What's the difference between i.e. and e.g.?
"newspaper," c.1600, from French gazette (16c.), from Italian gazzetta, Venetian dialectal gazeta "newspaper," also the name of a small copper coin, literally "little magpie," from gazza; applied to the monthly newspaper (gazeta de la novità) published in Venice by the government, either from its price or its association with the bird (typical of false chatter), or both. First used in English 1665 for the paper issued at Oxford, whither the court had fled from the plague.
The coin may have been so called for its marking; Gamillscheg writes the word is from French gai (see jay). The general story of the origin of the word is broadly accepted, but there are many variations in the details:
We are indebted to the Italians for the idea of newspapers. The title of their gazettas was, perhaps, derived from gazzera, a magpie or chatterer; or, more probably, from a farthing coin, peculiar to the city of Venice, called gazetta, which was the connom price of the newspapers. Another etymologist is for deriving it from the Latin gaza, which would colloquially lengthen into gazetta, and signify a little treasury of news. The Spanish derive it from the Latin gaza, and likewise their gazatero, and our gazetteer, for a writer of the gazette and, what is peculiar to themselves, gazetista, for a lover of the gazette. [Isaac Disraeli, "Curiosities of Literature," 1835]
Gazzetta It., Sp. gazeta, Fr. E. gazette; prop. the name of a Venetian coin (from gaza), so in Old English. Others derive gazette from gazza a magpie, which, it is alleged, was the emblem figured on the paper; but it does not appear on any of the oldest Venetian specimens preserved at Florence. The first newspapers appeared at Venice about the middle of the 16th century during the war with Soliman II, in the form of a written sheet, for the privilege of reading which a gazzetta (= a crazia) was paid. Hence the name was transferred to the news-sheet. [T.C. Donkin, "Etymological Dictionary of the Romance Languages" (based on Diez), 1864]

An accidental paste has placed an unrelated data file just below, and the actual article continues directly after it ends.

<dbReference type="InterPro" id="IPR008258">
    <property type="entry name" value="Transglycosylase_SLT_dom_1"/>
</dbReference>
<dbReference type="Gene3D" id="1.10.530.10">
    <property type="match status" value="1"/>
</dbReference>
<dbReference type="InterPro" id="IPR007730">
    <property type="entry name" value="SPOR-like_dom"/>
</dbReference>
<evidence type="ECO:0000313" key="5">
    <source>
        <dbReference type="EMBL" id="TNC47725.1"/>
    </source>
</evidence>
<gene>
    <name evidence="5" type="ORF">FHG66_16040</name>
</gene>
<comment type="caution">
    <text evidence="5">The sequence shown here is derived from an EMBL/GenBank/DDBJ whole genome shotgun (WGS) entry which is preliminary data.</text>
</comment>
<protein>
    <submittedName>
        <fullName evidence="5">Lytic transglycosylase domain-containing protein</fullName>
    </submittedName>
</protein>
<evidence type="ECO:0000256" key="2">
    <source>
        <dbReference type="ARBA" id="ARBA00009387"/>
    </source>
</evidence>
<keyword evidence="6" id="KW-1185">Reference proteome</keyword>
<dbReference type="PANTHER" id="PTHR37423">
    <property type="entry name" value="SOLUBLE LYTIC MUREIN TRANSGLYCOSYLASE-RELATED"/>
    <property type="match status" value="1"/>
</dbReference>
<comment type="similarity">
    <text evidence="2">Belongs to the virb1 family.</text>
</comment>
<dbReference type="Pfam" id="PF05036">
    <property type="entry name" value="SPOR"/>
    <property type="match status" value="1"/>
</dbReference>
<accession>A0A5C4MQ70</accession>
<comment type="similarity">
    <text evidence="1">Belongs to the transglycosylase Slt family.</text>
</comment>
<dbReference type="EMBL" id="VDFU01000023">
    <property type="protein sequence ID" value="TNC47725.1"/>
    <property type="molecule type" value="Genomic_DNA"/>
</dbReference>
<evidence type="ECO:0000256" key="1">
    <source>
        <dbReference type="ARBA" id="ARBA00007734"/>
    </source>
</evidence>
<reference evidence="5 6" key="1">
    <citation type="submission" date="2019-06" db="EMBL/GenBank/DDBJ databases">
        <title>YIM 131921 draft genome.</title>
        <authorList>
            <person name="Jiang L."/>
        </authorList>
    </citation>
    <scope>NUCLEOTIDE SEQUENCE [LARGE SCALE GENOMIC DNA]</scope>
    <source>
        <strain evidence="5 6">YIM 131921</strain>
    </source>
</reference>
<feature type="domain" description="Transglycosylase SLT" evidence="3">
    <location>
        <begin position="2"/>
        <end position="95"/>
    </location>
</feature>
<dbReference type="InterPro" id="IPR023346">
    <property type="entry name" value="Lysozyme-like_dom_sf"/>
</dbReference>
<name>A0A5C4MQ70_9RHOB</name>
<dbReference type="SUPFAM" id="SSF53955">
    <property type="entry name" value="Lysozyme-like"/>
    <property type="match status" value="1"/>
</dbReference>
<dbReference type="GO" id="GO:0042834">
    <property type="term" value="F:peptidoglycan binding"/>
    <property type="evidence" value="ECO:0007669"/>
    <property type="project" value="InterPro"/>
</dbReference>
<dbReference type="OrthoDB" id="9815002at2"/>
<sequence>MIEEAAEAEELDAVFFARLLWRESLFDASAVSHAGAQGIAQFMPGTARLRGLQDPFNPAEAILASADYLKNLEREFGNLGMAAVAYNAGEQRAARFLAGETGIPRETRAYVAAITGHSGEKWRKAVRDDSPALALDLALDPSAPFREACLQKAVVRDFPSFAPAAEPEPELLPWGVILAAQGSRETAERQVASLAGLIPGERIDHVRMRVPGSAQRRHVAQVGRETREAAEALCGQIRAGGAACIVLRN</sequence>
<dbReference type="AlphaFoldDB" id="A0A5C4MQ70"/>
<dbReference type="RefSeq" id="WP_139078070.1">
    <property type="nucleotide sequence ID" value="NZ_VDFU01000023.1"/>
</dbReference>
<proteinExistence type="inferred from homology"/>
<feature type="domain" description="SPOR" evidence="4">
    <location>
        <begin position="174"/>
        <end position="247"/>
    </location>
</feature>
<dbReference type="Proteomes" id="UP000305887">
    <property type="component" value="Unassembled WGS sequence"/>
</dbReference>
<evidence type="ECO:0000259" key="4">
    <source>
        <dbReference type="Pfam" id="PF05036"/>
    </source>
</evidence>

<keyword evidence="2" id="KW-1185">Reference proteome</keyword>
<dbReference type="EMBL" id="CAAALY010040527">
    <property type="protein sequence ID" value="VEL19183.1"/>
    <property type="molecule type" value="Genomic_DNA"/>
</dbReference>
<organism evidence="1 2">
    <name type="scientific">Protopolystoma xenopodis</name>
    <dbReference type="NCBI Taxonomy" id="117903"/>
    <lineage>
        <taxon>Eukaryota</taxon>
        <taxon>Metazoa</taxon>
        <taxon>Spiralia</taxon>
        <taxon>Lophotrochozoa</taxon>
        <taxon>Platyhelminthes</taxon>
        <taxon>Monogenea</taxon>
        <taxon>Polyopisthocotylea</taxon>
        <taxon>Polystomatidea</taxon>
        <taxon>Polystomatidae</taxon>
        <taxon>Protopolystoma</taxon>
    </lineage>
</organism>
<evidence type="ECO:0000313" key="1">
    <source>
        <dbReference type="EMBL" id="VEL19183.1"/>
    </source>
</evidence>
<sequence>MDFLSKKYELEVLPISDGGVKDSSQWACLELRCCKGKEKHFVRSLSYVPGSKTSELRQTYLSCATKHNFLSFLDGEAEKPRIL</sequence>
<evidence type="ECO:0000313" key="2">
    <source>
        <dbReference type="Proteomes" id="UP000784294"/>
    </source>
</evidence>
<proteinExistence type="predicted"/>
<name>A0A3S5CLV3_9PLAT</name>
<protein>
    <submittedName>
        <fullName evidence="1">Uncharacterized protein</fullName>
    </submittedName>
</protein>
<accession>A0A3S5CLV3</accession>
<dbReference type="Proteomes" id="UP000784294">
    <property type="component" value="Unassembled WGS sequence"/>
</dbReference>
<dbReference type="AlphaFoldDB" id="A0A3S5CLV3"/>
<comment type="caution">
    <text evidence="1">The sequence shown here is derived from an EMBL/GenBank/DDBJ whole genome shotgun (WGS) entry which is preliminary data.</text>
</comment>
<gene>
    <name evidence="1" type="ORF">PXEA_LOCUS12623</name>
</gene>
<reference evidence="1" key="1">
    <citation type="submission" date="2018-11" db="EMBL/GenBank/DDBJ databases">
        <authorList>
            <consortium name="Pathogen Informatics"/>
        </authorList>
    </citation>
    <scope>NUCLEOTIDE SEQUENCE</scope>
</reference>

GAZETTE. A paper of public intelligence and news of divers countries, first printed at Venice, about the year 1620, and so called (some say) because una gazetta, a small piece of Venetian coin, was given to buy or read it. Others derive the name from gazza, Italian for magpie, i.e. chatterer.--Trusler. A gazette was printed in France in 1631; and one in Germany in 1715. [Haydn's "Dictionary of Dates," 1857]
"to announce in the Gazette," 1670s; see gazette. The three official journals were published in Britain from c.1665, twice weekly, and contained lists of appointments, promotions, public notices, etc. Hence, "to be gazetted;" to be named to a command, etc.
originally, a newssheet containing an abstract of current events, the forerunner of the modern newspaper. The word is derived from the Italian gazzetta, a name given to informal news or gossip sheets first published in Venice in the mid-16th century. (Some historians speculate that the word was originally the name of a Venetian coin.) Similar sheets soon made their appearance in France and in England. The type of gazette originating from the private newsletter existed in England before the middle of the 16th century but was confined mainly to detailed accounts of diplomatic maneuvers. Upon the accession of Queen Elizabeth I, however, a far greater variety of such sheets began to appear. Aimed at a wide popular audience, they disseminated gossip, trivia, unofficial news accounts from nongovernmental sources, news of recent explorations, commercial advertisements, and the more sensational news items of the day-reports of lurid crimes, supposed miracles, witchcraft, and the like. The news collected in these sheets was contributed by volunteers, was frequently based on the accounts of anonymous witnesses, and was notorious for its inaccuracy. In the 17th century the term was increasingly applied to official government publications, such as the Oxford Gazette (founded 1665), which is considered to be England's first true newspaper. The Oxford later became the London Gazette, which is still published as a court journal, containing records of honours, official appointments, names of bankrupts, and public notices.